Nationality: Israeli (originally Romanian: immigrated to England after World War II, the United States, 1951, and Israel, 1967). Born: Chernovitsy, Romania, 30 May 1901. Education: Worked in the shop of his father, a tailor. Family: Married Genia Nadir. Career: Lived between Bucharest, Warsaw, and Bukovina, 1919-29; wrote lyrics for musicals, 1930s; fled from the Nazis to Paris, 1939; met Margaret D. Waterhouse in England; wrote for American periodicals, 1951-67. Award: Itzik Manger prize for Yiddish literature, 1968. Died: 21 February 1969.
Medresh Itsik (includes Humesh lider; Megileh-lider ). 1951.
Noente geshtaltn un andere shriftn [Collected Prose Works]. 1961.
Oysgeklibene shriftn: Lider, proze, eseyen, memaurn, edited by Shemuél Rozshanski. 1970.
Ballads of Itzik Manger. 1978.
Shriftn in proze [Prose Works]. 1980.
Shtern oyf'n dakh: Lid un balade. 1929.
Lamtern in vint: Lid un balade. 1933.
Humesh lider. 1935.
Felker zingen. 1936.
Demerung in shpigl: Lid un balade. 1937.
Velvl Zbarzsher shraybt briv tsu Malkeh'le der sheyner. 1937.
Volkens ibern dakh: Lid un balade [Clouds over the Roof: Songs and Ballads]. 1942.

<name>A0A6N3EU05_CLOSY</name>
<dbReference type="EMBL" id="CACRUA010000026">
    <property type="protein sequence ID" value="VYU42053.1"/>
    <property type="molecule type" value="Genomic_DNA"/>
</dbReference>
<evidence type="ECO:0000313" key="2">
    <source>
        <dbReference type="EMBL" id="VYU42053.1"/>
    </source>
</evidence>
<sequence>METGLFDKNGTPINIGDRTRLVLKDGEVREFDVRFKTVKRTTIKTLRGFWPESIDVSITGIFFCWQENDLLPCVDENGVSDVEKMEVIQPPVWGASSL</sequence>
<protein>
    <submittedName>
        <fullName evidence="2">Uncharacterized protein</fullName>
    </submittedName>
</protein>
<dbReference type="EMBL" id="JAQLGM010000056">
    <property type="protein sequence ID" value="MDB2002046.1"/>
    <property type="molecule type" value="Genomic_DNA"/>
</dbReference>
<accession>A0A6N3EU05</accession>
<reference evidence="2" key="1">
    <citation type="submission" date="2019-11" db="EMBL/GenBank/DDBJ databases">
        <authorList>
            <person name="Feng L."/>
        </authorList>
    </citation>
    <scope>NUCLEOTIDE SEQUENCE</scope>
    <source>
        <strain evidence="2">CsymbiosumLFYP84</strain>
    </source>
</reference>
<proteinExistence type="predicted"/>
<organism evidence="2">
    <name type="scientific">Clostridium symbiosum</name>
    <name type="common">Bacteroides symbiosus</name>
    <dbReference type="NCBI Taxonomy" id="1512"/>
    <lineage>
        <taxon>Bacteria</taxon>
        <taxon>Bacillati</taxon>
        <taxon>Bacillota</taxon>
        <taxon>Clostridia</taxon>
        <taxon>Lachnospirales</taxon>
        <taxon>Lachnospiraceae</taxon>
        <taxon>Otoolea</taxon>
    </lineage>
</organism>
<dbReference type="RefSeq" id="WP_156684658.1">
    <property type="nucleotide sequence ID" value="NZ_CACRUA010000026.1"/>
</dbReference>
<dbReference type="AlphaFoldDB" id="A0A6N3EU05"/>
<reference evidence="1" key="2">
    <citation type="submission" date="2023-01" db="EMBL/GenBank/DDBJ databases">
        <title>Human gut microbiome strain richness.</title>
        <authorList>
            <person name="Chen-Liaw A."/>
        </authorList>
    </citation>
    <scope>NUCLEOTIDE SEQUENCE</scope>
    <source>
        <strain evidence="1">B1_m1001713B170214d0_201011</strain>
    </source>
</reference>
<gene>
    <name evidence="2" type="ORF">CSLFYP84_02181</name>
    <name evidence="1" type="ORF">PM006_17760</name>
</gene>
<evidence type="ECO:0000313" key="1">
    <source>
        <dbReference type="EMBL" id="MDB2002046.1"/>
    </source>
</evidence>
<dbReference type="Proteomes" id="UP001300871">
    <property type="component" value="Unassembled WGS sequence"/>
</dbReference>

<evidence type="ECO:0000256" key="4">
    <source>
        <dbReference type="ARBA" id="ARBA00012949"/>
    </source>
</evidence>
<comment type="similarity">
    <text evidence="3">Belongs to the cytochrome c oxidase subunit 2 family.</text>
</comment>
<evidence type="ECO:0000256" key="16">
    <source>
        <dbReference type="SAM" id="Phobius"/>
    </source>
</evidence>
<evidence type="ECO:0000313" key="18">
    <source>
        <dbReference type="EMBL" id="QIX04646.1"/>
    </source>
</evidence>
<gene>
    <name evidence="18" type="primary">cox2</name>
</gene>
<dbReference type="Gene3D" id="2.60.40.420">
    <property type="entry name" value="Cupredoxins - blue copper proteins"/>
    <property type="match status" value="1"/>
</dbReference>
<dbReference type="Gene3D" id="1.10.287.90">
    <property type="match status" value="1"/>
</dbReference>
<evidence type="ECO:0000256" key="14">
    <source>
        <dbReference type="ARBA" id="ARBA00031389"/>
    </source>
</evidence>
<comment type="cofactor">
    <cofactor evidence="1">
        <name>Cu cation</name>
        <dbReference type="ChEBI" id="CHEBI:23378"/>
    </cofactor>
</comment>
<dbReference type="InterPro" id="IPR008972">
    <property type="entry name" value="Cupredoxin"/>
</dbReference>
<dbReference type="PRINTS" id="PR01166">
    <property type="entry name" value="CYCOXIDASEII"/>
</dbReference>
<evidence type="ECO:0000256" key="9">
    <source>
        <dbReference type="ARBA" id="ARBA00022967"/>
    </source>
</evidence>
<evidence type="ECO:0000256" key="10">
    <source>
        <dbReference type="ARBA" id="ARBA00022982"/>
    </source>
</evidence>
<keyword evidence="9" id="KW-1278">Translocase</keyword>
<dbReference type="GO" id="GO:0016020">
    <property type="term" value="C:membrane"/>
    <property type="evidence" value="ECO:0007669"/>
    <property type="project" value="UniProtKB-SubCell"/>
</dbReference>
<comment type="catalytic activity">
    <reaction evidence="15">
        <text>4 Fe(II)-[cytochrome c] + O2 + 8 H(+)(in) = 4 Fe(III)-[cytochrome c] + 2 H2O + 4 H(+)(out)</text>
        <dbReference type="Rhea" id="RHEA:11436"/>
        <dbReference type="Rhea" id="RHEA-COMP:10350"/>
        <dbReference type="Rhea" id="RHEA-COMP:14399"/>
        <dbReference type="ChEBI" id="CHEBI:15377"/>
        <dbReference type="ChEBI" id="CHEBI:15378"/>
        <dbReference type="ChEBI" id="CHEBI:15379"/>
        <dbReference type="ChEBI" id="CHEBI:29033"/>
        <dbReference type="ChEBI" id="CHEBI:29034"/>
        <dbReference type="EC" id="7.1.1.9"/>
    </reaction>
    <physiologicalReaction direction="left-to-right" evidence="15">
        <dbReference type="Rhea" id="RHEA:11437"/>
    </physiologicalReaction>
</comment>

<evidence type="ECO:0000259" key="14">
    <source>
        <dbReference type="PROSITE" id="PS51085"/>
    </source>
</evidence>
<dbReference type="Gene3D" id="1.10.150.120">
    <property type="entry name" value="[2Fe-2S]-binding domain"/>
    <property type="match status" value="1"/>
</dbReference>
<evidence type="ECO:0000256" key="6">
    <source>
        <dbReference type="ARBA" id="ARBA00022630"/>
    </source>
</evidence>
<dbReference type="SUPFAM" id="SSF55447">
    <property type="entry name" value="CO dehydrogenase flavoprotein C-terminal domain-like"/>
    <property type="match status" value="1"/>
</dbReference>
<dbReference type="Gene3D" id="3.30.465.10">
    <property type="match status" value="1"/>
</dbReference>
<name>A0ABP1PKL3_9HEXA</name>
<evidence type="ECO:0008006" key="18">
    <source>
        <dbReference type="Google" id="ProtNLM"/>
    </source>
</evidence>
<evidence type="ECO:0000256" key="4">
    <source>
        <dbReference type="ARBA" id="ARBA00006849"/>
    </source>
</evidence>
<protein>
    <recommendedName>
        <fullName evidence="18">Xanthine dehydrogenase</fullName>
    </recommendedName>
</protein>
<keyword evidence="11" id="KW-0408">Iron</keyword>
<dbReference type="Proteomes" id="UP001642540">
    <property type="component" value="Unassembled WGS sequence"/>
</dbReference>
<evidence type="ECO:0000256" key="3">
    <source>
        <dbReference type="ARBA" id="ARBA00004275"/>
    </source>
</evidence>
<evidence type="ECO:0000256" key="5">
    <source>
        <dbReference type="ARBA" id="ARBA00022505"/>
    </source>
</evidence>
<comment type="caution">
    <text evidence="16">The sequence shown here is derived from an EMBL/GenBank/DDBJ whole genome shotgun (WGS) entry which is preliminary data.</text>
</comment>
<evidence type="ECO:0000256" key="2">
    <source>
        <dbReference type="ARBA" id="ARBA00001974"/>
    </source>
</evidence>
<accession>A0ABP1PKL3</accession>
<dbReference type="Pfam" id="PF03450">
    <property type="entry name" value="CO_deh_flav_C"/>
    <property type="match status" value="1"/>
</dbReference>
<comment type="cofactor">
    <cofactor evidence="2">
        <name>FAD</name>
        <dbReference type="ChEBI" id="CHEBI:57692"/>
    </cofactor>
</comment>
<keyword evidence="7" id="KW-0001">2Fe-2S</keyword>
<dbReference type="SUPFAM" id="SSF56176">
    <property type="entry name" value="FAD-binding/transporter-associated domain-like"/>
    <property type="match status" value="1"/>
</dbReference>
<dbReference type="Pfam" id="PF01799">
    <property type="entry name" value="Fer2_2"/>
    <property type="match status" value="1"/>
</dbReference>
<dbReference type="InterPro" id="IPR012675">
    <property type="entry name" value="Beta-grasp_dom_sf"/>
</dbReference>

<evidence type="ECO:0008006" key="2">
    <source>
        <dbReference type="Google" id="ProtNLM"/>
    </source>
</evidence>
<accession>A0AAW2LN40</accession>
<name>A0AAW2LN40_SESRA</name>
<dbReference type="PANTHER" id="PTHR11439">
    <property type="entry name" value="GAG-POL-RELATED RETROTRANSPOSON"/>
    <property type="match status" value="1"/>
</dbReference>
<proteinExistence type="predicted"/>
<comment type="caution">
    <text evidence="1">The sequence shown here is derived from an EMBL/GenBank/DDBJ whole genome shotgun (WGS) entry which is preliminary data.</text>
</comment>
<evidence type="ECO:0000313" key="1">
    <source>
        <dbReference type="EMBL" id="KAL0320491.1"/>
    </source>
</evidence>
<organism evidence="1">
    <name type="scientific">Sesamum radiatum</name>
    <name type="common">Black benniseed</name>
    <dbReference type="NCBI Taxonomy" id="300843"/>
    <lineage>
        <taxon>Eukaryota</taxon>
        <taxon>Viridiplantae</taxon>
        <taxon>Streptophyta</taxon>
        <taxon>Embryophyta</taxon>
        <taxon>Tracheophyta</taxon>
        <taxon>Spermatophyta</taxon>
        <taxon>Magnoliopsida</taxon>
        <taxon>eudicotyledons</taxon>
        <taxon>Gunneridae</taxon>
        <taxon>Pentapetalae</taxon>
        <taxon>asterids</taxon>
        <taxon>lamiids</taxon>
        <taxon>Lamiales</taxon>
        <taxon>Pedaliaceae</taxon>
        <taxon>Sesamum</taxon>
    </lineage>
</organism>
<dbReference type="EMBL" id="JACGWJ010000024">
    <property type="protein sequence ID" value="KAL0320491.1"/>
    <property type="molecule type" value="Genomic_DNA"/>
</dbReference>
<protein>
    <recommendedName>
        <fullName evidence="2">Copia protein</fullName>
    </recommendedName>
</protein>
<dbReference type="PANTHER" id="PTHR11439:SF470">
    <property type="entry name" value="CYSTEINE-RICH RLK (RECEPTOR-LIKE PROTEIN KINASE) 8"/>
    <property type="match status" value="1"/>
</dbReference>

Der shnayder-gezeln Note Manger zingt [The Tailor-Lad Nota Manger Sings]. 1948.
Lid un balade [Song and Ballade]. 1952.
Shtern in shtoyb [Stars in the Dust]. 1967.
The Ballad of the Man Who Reached from Grey to Blue. 1981.
Abishag Writes a Letter Home. 1981.
By the Road There's a Tree. 1981.
The Ballad of the Old Soldier. 1981.
My Grandmother's Flowers. 1981.
A Dark Hand. 1981.
Night Prayer. 1981.
Di vunderlekhe lebnsbashraybung fun Shmuel Aba Abervo: dos bukh fun Ganeydn. 1939; as The Book of Paradise: The Wonderful Adventures of Shmuel-Aba Abervo, 1965.
Noente geshtaltn. 1938.
Hotsmakh shpil: A Goldfadn-motiv in 3 aktn [Hotsmach Play: Comedy in Three Acts]. 1947.
The Megilla of Itzik Manger, music by Dov Seltzer (produced Tel-Aviv, 1967).
Yidisher teater in Eyrope tsvishn beyde velt-milkhomes: Materialn tsu der geshikhte fun yidishn teater [Jewish Theater between the Two World Wars], with Jonas Turkow and Moses Perenson. 1968.
Shtrikh'n tsum portret fun Itsik Manger (correspondence). 1976.*
Der purimshpiler: The Jester, 1937; The Bent Tree, 1980.
Itzik Manger by Ephim H. Jeshurin, 1961.
Poetic and Linguistic Symbiotic Phenomena in Itzik Manger's Biblical Poetry (dissertation) by Yosi Gamzu, University of Texas, 1976; "The Last of the Purim Players: Itzik Manger" by David G. Roskies, in Prooftexts, 13(3), September, 1993, pp. 211-35; Tradition and Innovation in the Ballads of Itsik Manger (dissertation) by Helen Beer, Oxford University, 1998.* * *